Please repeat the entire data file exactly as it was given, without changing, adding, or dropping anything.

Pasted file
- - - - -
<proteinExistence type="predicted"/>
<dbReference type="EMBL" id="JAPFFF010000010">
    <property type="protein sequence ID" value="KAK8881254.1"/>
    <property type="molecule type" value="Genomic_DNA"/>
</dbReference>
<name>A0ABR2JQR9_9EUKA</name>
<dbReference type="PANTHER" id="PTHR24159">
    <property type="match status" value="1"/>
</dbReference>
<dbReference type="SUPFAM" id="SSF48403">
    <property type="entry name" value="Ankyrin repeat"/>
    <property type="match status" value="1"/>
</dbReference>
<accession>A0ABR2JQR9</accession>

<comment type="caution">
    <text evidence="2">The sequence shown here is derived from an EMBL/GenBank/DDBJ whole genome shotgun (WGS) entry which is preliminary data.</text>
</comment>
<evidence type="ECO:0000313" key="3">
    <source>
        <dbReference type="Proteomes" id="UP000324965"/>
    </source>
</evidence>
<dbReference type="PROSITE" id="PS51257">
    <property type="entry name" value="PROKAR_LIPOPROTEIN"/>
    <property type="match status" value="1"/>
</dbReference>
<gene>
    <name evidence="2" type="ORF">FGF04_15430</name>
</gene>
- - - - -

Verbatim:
<proteinExistence type="predicted"/>
<dbReference type="EMBL" id="JAPFFF010000010">
    <property type="protein sequence ID" value="KAK8881254.1"/>
    <property type="molecule type" value="Genomic_DNA"/>
</dbReference>
<name>A0ABR2JQR9_9EUKA</name>
<dbReference type="PANTHER" id="PTHR24159">
    <property type="match status" value="1"/>
</dbReference>
<dbReference type="SUPFAM" id="SSF48403">
    <property type="entry name" value="Ankyrin repeat"/>
    <property type="match status" value="1"/>
</dbReference>
<accession>A0ABR2JQR9</accession>

<comment type="caution">
    <text evidence="2">The sequence shown here is derived from an EMBL/GenBank/DDBJ whole genome shotgun (WGS) entry which is preliminary data.</text>
</comment>
<evidence type="ECO:0000313" key="3">
    <source>
        <dbReference type="Proteomes" id="UP000324965"/>
    </source>
</evidence>
<dbReference type="PROSITE" id="PS51257">
    <property type="entry name" value="PROKAR_LIPOPROTEIN"/>
    <property type="match status" value="1"/>
</dbReference>
<gene>
    <name evidence="2" type="ORF">FGF04_15430</name>
</gene>